Resistance to Fusarium Head Blight Holding in Illinois, Study Says
URBANA, Ill. - Illinois wheat growers, take heart. A new University of Illinois study shows no evidence of a highly toxic Fusarium head blight (FHB) variant, known as NA2, in the wheat-growing region of the state. The study also reinforces the effectiveness of wheat resistance to the fungal disease.
"The fact that we didn't find any signs of the NA2 population in central and southern Illinois is good news for growers. It seems the pathogen is not very well adapted to warmer climates. For the time being, we think all the FHB out there is the NA1 type," says Santiago Mideros, assistant professor in the Department of Crop Sciences at Illinois and co-author on the study.
The study, published in the journal Mycologia, used a field pathogenomics approach to identify the types of FHB on wheat of different resistance levels growing in Brownstown, Carmi, St. Jacob, and Savoy. The method skips several time-consuming steps; traditionally, fungal diseases need to be isolated and grown in the laboratory before genetic material can be extracted and analyzed. In the new method, scientists extract all the RNA in the wheat sample - fungus and plant together - and compare with the published genomes for wheat and Fusarium.
"This tool allows us to monitor almost in real time. It means very fast identification of the pathogen in the field - whether it's present and what type is there," Mideros says. "The method hasn't been used that much - this is the first time anyone has used it for FHB. My goal is to try to produce tools for precision management of plant diseases. To be able to do that, we need to know more about the pathogen."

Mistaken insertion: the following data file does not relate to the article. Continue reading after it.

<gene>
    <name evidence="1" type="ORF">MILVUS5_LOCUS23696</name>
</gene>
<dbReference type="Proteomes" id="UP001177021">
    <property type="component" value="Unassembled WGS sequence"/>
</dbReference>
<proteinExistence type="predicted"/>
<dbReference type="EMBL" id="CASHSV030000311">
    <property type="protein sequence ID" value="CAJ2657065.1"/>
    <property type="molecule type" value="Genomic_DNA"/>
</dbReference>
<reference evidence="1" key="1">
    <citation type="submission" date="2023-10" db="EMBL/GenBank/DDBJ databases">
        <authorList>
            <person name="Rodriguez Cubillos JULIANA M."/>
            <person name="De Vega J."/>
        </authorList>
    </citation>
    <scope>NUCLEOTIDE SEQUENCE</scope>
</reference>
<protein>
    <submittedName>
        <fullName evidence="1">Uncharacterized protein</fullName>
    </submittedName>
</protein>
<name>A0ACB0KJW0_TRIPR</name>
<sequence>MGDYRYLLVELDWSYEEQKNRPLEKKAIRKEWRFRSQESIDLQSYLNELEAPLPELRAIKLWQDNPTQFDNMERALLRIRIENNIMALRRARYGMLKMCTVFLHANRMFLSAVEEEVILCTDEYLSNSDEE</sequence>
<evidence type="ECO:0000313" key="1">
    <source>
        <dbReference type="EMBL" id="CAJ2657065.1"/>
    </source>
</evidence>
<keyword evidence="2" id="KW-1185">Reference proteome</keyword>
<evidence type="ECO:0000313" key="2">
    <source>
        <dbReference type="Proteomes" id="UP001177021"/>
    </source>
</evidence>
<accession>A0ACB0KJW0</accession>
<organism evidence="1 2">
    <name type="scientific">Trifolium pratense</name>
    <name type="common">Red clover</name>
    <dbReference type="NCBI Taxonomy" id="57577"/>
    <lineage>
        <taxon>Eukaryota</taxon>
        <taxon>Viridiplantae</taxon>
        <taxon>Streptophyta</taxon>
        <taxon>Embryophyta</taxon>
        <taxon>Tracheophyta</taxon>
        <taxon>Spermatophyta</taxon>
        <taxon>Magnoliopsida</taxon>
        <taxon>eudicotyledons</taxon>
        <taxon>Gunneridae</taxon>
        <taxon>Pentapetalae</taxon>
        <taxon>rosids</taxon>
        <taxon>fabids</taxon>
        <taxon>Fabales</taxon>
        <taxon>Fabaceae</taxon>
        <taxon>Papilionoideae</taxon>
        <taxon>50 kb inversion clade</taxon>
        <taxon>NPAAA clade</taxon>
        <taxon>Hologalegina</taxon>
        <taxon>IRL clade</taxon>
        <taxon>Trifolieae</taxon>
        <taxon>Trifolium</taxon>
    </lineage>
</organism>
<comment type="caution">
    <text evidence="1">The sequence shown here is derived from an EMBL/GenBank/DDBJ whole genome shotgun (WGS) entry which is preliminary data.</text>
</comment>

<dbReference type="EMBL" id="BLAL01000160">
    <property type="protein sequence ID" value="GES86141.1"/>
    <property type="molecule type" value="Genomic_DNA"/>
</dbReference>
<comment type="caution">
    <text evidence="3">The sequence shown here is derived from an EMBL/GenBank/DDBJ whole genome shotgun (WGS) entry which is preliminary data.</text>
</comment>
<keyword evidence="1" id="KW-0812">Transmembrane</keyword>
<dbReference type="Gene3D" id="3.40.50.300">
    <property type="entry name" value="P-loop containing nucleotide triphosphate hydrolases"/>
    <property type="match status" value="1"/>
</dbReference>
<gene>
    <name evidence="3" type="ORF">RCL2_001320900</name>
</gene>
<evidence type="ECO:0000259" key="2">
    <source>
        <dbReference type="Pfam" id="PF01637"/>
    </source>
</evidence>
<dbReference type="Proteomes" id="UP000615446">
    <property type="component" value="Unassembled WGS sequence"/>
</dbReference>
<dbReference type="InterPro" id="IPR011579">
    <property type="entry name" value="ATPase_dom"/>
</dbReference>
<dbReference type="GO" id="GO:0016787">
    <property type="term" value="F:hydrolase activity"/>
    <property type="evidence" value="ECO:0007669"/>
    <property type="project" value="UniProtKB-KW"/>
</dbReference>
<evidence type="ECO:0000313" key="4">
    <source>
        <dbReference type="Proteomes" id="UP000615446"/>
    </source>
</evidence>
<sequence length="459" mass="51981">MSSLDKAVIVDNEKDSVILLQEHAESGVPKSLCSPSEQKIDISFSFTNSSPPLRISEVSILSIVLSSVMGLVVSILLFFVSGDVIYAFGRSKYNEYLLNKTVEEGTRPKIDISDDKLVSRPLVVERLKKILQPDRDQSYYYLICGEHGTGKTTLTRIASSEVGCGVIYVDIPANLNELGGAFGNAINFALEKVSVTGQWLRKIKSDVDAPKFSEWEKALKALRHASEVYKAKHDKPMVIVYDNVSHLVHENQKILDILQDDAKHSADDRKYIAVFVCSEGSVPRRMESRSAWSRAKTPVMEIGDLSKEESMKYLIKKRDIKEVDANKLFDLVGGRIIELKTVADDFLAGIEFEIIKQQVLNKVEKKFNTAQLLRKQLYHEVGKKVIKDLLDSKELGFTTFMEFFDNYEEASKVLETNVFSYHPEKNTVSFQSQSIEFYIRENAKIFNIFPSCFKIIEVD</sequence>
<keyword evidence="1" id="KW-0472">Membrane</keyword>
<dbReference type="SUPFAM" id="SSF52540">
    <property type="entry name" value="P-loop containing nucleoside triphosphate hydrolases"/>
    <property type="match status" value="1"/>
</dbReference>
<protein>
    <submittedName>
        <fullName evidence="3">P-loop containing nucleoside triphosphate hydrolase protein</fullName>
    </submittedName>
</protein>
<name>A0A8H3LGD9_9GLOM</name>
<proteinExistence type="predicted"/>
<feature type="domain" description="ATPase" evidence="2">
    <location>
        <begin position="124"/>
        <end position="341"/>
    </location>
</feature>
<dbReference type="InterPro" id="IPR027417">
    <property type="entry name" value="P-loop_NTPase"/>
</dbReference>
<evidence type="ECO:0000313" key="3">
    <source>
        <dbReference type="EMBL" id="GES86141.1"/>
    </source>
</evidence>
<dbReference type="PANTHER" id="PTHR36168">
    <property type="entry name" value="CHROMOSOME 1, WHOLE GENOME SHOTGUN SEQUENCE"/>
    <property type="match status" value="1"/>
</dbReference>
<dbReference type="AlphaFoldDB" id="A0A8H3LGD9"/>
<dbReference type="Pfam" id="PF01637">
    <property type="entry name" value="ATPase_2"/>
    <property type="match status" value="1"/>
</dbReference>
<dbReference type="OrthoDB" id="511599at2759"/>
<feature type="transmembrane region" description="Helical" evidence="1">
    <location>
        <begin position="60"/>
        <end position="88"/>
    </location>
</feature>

As noted, Mideros and his research team found only the NA1 variant of the pathogen. And although the pathogen was found on wheat of all resistance levels - susceptible, intermediate, and resistant - there were no significant genetic differences among the fungi on the three types.
Finding the NA1 pathogen on intermediate and resistant wheat varieties doesn't sound good, but Mideros says resistance is working to slow the progression of the disease. "Resistant varieties might have some disease, but there will be less overall at the end of the season. It is good in that aspect. It helps."
Mideros says his results also show no evidence of an "arms race" between the resistant host and the pathogen. In many cases, when we use resistant hosts, pathogens evolve ways to sneak around the resistance mechanism and cause disease. That doesn't seem to be happening here. If it were, the research team would have detected changes in key genetic sequences in fungus on the resistant wheat.
That said, the team did find a few small genetic differences in fungus growing on the three resistance types of wheat. So far, the differences don't seem to add up to an evolutionary benefit for the fungus. Instead, Mideros says researchers could take advantage of these genetic anomalies, using them as targets in future breeding or management programs.
Ultimately, the study provides a more complete view of the pathogen's diversity in central and southern Illinois.
"Usually people don't pay that much attention to plant pathogen diversity after it causes a disease," Mideros says. "With human medicine, we do. Before, people would just say you have the flu, now they're starting to say influenza A or B. That just started happening in the last couple years. As we're getting more precise about who our enemy is, we can start developing the tools to fight it."